Fellow Sterling Cooper & Associates shareholders,
Our heroes have rather awkwardly talked about race, often brilliantly talked about gender, and clearly are obsessed with sexuality. They rarely talk about class, though. In America, it’s often unspeakable. And so out of deference to their reticence, let’s not take into account the author of the idea that history repeats itself first as tragedy, then farce; instead, let’s focus on how applicable it is, this week. For as our time dwindles in these offices, things are circling back, old ghosts are haunting us, and those sad refrains are echoing in our ears—only this time, with some extravagant apparatus.
Our striving Ms. Olson seems to have recovered rather well from the accidental murder of her beloved, Abe. If anything, she’s recovered a little too well: there’s a manic glint in her eye as she relates the extent of Dot’s dementia to Pete. His mother’s misunderstanding is, over a liquid dinner, played for laughs; hysteria covers the deep, seldom-acknowledged difficulties of their past. And then another round of whiskey sours, and another fine mess worthy of Three’s Company, in which Pete intimates something between Peggy and Ted and then Ted intimates something between Peggy and Pete and what matters is not that anyone’s mistaken but that these false impressions feel more real than the truest confession. It’s funny, when it happens to somebody else. Peggy, of course, hasn’t actually recovered at all. She’s got a Tell-Tale Heart spattered across her floor, and if she can’t get sad-eyed puppy dog (and apparent Zionist, what with the Moshe Dayan poster above his bed) Stan, she’ll get a sad-eyed puffball feline, and laugh off the Cat Lady jokes as she chain-smokes on the couch. She could write perfect pitches for both Ocean Spray and Sunkist, if the men in her life would stop battling each other and just ask her. But Peggy—who’s given a child up for adoption, fought her way up the ladder at two separate ad agencies and held her own as they joined, survived the disapproval of her family and the death of her boyfriend at her own hand—is losing steam here. She’s going nowhere, even as everything changes around her. It’d be funny if it weren’t so true.
Pete’s afraid of flying. He’s out of Raisin Bran. His mother is having the time of her life being walked by a debonair homosexual—the same mother who, not a week after the dementia clears up long enough to admonish him as unlovable, is proved wrong when the handsomest, strangest man in the office, Bob Benson, betrays an attraction to him. (Him?) One wonders, slightly outraged, what a bikinied Joan would have told Bob if he’d confessed to her first, between bouts of Beach Blanket Bingo; and one shakes a fist to heaven that we were denied seeing that sight. In all honesty, though, Pete’s inability to accept love has fallen from the intense heights of his romance with soon-to-be EST’d Beth to petty disgust at Manolo’s proclivities and an embarrassing clench at Bob’s knee-knocking. Dot was right about one thing: Pete has soured. It’d be funny if there weren’t hundreds of people who’d eagerly take Pete’s place—any of his places, actually.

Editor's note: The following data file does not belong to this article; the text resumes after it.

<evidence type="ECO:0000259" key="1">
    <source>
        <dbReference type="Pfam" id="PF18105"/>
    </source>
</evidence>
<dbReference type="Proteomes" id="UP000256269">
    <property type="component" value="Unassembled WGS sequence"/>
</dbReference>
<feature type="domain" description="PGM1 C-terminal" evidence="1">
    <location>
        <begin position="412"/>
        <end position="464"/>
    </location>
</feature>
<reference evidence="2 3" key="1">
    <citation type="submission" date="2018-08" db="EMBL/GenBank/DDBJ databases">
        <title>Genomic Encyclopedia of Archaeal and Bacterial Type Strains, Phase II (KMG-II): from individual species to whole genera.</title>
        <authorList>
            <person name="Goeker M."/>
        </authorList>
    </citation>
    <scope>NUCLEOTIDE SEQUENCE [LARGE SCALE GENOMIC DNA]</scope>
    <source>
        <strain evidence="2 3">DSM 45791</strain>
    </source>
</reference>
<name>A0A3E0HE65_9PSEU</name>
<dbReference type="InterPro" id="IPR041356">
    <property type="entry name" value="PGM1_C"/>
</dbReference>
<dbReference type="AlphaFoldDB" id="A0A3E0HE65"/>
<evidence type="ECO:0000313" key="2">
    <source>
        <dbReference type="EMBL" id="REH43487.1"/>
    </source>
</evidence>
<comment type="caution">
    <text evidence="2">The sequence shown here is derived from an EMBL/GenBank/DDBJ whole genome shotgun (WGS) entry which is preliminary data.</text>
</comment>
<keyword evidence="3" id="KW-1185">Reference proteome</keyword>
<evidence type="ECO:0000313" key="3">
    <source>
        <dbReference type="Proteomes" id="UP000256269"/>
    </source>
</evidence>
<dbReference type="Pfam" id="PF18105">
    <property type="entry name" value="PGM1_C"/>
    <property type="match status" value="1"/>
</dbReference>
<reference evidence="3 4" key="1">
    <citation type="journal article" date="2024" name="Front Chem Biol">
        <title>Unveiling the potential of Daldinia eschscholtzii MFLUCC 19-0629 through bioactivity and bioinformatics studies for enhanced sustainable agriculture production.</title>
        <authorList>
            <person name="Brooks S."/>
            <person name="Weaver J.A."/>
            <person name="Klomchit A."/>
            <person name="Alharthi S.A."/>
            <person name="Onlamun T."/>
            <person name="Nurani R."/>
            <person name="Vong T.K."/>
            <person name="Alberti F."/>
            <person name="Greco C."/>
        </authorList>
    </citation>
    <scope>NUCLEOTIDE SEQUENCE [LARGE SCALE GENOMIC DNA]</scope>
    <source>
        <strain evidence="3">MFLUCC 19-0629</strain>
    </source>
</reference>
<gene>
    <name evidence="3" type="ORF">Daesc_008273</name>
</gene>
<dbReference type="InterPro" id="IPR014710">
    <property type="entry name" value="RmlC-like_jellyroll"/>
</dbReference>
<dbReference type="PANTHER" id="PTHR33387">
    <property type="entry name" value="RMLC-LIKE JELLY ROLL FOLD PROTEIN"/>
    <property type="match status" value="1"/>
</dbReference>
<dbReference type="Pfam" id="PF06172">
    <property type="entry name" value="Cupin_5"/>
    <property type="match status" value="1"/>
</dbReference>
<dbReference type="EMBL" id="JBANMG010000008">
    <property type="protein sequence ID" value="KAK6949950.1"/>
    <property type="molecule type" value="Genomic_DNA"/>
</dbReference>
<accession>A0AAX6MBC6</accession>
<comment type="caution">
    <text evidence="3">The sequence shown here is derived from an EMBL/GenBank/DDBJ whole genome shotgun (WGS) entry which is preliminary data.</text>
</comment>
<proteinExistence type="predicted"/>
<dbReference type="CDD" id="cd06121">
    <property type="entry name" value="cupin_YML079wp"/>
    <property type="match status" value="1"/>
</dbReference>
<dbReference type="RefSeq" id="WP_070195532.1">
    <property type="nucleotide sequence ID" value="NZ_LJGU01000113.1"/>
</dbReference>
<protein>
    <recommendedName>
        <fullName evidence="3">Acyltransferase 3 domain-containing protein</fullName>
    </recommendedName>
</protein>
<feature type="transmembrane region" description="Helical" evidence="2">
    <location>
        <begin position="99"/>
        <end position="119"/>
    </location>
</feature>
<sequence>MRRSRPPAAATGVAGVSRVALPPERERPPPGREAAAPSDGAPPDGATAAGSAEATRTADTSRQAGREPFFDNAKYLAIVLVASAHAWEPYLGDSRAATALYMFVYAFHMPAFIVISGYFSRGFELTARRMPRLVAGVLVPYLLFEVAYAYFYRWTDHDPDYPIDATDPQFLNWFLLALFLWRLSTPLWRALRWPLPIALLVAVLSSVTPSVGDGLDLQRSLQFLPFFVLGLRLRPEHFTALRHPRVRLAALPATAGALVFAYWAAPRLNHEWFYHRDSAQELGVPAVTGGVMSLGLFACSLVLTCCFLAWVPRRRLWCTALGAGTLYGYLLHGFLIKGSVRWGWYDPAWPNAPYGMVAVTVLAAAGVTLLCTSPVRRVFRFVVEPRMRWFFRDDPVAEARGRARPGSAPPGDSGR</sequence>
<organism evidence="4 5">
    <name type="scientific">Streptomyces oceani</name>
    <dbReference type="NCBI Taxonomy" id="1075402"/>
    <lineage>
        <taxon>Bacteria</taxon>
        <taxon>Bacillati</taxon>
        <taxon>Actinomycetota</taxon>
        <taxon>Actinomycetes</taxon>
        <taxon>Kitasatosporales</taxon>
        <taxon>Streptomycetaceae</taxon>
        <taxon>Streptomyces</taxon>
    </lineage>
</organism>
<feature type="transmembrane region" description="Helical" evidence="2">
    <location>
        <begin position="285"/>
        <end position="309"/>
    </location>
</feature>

THINGS I LIKE ABOUT SALLY
1. She expertly wields both her father’s slow-burn stare and her mother’s icy avoidance, and thus is the most powerful person in all of New York City.
2. She does Model UN—fellow readers, oh, what country is she? Neutral and glamorous Switzerland, full of secret vaults and accounts? Nervy, existential France? Julie’s clearly Italy, right?
3. When Julie betrays her by slipping the note under Mitchell’s door, Sally doesn’t burst into tears, or lock herself in the bathroom: she marches down, demands the enormous ring of keys from the doorman, and breaks into her love-object’s apartment to steal the note back. That, ladies and gentlemen, is what you call character.
4. She brilliantly calls her father on his crap to his face, without incriminating herself, then gets the hell out of there before the blowback can engulf her.
5. She unknowingly performs her father’s favorite pose: head bent against the door, heart breaking. Yet you can see how unsatisfied the posture is, and by the time her father is spitting out the word “comforting” to describe his adultery, the very word like vomit from his mouth, she’s abandoned the posturing and moved away from him, throwing herself on piles of pillows not to avoid him, but to think. She’s always thinking. She’s the best.
When do we give up on Don? When do we, having hidden in our kitchens for so long that our blouses are almost identical in pattern and texture to the wallpaper, begin to slam our fists against the bed just like Sylvia, berating ourselves for falling for him yet again? When do we start laughing at his ridiculous self-importance, his reliance on an (admittedly powerful) sex glare so over-used that, in the office détente this week, it ended up turned on Ted? When does it start being a touch sociopathic that he will expend incredible amounts of time and capital to get a mistresses’ son out of trouble, and yet lives his life almost completely ignoring his own two sons? When do we stop looking at that outstanding hair and start asking questions like, how does he have a driver’s license, or a Social Security number, or tax returns, after all these years unexamined? Is he falling out that window, or not? And if he does, who among us will be laughing, or crying?
Betty projects so hard onto Sally that she might as well be called Carousel. Roger’s been reduced to the office clown, juggling fruit. There’s no way Dawn is paid enough. And another week without Joan is another week wasted. Will these circles of history widen to include a revolution or two? Until next week….